) and is a reasonable level that captures the majority of epitopes while still providing adequate specificity. Cumulative plots showing the fraction of ligands at each IC50 and EL rank threshold are presented in supplemental Figs. S5 and S6.
      Figure thumbnail gr3
      Fig. 3Generating thresholds for predicting eluted ligand and T-cell epitope. A, thresholds derived from eluted ligands (ELs) for predicting ELs at 80% sensitivity. 7200 ELs with corresponding EL rank–based binding predictions were sorted into 72 allele-specific peptide lists or retained in a single list composed of all alleles combined. Allele-specific thresholds were determined by setting the sensitivity to 80% for each allele. Common thresholds were determined by setting the sensitivity to 80% for all alleles combined. B, thresholds derived from ELs for predicting T-cell epitopes at 80% sensitivity. The sensitivity of EL rank thresholds was first measured in the T-cell epitope dataset. To generate thresholds for predicting T-cell epitopes, allele-specific and common EL rank thresholds were increased until an average sensitivity of 80% was reached across alleles. C, thresholds derived from predicted binders for predicting T-cell epitopes at 80% sensitivity. Using the background peptides, for each allele, we determined the proportion of peptides that bind at 500 nM. These proportion values were then used as thresholds, and the sensitivity of predicting T-cell epitopes was measured. To generate thresholds for predicting T-cell epitopes, allele-specific and common EL rank thresholds were increased until an average sensitivity of 80% was reached across alleles.
      Figure thumbnail gr4
      Fig. 4Allele-specific EL rank thresholds for 72 alleles. Thresholds were derived from eluted ligands (ELs) for (A) predicting ELs at 80% sensitivity and (B) predicting T-cell epitopes at 80% sensitivity. C, thresholds were derived from a set of predicted binders to predict T-cell epitopes at 80% sensitivity.
      We found that the IC50 values corresponding to 80% of the ligands ranged over more than two logs from 22 nM up to 14,793 nM (mean 1459 nM; median 468 nM). Likewise, EL rank values ranged between 0.03 and 2.50 (~2 logs, mean 0.27; median 0.16, supplemental Table S1). Of note, the number of ligands available for each allele was only weakly correlated with the different allele-specific thresholds (R2 = 0.2, Pearson's correlation, supplemental Fig. S7). Using these updated allele-specific IC50 and EL rank thresholds, we calculated repertoire sizes for each allele and confirmed the variability of repertoire sizes among different alleles (Fig. 5). We did not see any obvious clustering of alleles by repertoire size according to their supertype or similarity in nucleotide sequences. Given that changing a single or just a few residues can change the shape of the binding groove, one cannot presume that highly similar alleles would necessarily cluster by repertoire size. We also examined whether there was any bias at the allele level by plotting the repertoire size as a function of the number of reported ligands on which the analysis was based and detected no significant correlation (R2 = 0.06, Pearson's correlation, supplemental Fig. S8).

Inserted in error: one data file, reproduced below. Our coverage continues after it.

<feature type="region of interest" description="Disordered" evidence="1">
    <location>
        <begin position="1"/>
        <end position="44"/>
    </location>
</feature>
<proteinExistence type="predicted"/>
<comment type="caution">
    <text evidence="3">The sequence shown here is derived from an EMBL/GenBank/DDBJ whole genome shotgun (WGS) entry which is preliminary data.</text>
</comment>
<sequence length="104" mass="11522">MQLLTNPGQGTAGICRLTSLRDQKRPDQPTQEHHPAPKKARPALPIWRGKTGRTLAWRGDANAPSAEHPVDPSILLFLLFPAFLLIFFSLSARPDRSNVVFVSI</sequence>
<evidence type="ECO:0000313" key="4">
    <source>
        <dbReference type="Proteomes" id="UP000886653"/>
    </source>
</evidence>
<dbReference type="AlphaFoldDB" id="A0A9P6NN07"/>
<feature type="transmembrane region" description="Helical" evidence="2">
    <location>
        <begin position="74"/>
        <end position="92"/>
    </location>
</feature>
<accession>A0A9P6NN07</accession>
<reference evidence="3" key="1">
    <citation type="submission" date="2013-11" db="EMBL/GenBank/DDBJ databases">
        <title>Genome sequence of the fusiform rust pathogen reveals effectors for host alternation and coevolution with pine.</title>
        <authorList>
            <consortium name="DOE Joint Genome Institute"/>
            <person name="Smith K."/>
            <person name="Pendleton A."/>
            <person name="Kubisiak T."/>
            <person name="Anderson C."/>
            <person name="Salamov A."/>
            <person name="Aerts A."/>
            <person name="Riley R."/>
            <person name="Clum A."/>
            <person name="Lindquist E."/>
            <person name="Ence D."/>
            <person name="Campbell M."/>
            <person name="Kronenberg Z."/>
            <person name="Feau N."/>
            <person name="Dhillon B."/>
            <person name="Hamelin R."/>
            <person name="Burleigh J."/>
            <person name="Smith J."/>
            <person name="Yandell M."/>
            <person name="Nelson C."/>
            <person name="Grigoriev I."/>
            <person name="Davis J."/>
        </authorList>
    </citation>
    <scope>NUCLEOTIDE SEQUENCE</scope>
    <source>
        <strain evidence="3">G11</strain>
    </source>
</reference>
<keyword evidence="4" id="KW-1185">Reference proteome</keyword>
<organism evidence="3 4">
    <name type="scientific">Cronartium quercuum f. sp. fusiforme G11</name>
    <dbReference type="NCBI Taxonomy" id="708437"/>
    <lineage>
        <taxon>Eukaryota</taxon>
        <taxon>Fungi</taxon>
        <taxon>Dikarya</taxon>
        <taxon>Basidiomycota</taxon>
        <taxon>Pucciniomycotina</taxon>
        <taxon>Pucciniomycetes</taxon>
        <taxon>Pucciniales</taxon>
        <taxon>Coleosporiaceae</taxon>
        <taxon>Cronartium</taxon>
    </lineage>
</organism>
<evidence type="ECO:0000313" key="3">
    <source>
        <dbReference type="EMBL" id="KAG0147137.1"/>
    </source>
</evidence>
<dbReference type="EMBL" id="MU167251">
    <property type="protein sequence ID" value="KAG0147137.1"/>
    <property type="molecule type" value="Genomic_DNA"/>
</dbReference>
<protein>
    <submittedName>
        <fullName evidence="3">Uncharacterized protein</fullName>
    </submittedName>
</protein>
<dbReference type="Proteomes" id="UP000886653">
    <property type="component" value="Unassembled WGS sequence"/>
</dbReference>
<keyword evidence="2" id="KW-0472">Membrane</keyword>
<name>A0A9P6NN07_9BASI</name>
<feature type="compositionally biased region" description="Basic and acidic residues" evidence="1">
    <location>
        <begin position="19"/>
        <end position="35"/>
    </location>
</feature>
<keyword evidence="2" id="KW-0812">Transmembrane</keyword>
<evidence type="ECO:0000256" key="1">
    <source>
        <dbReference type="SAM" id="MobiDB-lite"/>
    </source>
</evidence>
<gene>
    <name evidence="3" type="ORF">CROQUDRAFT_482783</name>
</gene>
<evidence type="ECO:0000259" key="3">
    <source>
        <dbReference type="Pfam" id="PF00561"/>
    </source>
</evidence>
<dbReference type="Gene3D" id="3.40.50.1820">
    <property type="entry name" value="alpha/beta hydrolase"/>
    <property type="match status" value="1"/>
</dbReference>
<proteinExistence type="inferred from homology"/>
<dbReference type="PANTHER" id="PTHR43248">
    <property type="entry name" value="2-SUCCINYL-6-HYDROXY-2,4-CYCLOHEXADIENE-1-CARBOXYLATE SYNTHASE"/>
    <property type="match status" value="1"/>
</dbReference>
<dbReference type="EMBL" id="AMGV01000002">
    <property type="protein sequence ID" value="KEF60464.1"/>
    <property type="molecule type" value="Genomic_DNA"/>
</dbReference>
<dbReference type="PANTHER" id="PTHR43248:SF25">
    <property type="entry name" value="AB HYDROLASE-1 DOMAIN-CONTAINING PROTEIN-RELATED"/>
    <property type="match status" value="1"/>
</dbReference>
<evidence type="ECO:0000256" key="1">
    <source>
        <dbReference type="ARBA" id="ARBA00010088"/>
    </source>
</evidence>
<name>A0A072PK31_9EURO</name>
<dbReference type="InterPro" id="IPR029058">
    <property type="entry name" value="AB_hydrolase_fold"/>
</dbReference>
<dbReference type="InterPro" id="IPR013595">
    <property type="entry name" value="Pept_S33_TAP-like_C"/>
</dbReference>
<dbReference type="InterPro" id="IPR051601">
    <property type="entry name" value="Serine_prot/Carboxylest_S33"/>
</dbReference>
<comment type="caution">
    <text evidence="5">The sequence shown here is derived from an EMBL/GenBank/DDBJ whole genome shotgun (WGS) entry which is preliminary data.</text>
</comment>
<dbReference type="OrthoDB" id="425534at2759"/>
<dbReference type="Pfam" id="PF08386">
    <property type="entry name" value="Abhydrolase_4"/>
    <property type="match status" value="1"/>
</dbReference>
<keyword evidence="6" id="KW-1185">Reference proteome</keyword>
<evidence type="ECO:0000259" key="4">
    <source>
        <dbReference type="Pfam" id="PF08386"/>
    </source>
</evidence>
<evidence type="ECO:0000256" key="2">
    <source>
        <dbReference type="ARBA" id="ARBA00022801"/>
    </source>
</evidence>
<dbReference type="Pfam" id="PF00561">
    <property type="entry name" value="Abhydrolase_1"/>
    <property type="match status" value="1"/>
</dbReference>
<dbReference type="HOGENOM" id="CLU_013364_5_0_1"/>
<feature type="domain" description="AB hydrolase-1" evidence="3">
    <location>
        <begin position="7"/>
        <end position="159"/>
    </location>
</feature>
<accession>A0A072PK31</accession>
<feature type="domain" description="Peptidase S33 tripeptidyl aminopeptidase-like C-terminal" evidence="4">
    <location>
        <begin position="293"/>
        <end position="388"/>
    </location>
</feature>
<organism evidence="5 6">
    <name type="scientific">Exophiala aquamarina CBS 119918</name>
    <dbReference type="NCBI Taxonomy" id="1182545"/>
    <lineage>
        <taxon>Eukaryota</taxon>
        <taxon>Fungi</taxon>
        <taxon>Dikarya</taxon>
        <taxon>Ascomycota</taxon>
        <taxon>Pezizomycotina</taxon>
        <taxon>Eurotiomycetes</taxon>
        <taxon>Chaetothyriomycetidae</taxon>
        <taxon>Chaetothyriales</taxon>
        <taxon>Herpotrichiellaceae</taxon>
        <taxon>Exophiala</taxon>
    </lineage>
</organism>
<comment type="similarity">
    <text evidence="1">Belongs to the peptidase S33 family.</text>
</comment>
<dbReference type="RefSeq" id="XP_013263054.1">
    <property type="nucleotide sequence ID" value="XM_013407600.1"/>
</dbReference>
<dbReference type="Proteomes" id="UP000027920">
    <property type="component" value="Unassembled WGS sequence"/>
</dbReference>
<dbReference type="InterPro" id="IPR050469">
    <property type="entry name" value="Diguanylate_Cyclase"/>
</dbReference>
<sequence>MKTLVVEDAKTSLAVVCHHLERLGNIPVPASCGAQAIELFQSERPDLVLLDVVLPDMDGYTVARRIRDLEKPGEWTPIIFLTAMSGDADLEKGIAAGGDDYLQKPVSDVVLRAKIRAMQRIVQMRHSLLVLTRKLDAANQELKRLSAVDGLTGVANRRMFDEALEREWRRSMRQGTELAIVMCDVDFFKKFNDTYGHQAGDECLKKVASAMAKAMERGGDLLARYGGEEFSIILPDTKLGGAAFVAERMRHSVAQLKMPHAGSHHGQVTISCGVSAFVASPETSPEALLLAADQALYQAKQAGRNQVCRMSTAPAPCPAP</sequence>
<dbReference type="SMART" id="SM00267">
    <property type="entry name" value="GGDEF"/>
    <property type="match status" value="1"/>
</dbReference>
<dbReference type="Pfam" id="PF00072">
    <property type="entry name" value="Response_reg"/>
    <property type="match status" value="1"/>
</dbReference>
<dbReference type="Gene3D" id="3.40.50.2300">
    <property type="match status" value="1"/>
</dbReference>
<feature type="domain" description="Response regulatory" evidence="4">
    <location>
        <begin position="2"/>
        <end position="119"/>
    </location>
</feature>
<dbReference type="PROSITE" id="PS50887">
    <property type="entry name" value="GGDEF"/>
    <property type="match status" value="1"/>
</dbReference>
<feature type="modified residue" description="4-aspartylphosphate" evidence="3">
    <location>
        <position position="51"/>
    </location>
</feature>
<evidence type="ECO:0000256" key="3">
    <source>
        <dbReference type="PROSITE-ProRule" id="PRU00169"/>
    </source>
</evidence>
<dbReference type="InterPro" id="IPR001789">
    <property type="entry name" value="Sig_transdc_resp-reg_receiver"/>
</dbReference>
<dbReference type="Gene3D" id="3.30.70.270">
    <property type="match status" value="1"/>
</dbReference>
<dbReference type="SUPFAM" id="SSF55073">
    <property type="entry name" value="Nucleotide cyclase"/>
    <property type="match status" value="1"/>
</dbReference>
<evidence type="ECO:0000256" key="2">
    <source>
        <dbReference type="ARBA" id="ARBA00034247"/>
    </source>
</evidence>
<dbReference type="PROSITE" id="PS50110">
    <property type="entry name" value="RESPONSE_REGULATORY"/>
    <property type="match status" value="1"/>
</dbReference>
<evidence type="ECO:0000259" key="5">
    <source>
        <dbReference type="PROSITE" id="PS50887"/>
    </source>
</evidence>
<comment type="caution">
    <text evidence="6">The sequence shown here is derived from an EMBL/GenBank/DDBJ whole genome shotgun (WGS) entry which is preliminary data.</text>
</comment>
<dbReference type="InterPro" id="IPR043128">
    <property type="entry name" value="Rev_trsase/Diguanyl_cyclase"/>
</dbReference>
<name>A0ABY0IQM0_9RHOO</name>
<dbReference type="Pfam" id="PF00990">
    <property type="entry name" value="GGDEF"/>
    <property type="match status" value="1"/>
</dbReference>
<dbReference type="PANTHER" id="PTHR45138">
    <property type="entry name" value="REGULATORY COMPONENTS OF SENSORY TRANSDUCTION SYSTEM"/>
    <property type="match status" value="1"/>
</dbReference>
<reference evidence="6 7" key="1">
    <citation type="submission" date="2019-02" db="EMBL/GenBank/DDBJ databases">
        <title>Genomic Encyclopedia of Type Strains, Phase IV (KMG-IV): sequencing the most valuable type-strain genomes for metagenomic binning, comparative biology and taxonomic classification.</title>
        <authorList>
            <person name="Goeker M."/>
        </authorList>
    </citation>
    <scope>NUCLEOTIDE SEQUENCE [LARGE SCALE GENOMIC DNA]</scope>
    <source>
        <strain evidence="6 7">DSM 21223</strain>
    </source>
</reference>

Figure thumbnail gr5
      Fig. 5The predicted binding repertoire varies by HLA class I allele. The fraction of peptides predicted to bind using IC50 (blue) and EL rank (orange)–based allele-specific thresholds (sensitivity set to 80%) is shown. EL, eluted ligand; HLA, human leukocyte antigen.
      These observations are important, as the ELs are not identified or selected based on predicted binding. Reproducing the analysis of different repertoire sizes with ELs excluded that the previous observations were due to biases in the predictive algorithms.

      Comparison of the Common IC50 and EL Rank Thresholds With Allele-Specific Thresholds for Predicting ELs in a Multiallele Setting

      We next addressed whether it is preferable to use allele-specific thresholds or a common IC50 or EL rank threshold to maximize epitope prediction efficiency. We used the IC50 and EL rank thresholds corresponding to 80% sensitivity for each allele from Table 2 and computed specificity, PPV, NPV, and accuracy. To allow direct comparison with the common IC50 and EL rank thresholds, we identified the IC50 and EL rank values corresponding to 80% sensitivity in all ligands across all tested alleles (Fig. 3). We found that a set level of 80% sensitivity corresponded to an EL rank value of 0.17% and an IC50 of 780 nM (supplemental Table S1).
      Using allele-specific thresholds provided similar overall specificity compared with the common EL rank threshold (Table 3a ). Most importantly, however, the allele-specific thresholds by definition eliminated the variable performance of predictions that were observed when utilizing a common threshold. Indeed, when using the common EL rank threshold of 0.17%, the sensitivity on a per allele basis ranged from 46% to 100%, with an SD of 12.97 (Table 3a, supplemental Table S2). In contrast, in the case of allele-specific thresholds, the sensitivity on a per allele basis was by definition 80% with an SD of zero (Table 3a, supplemental Table S2). We obtained similar results when considering IC50 values (Table 3b and supplemental Table S2).
      Table 3Performance of allele-specific and common thresholds
      SectionThreshold datasetForced sensitivityTest datasetThreshold typeStatisticSensitivity (%)Specificity (%)PPVNPVAccuracy (%)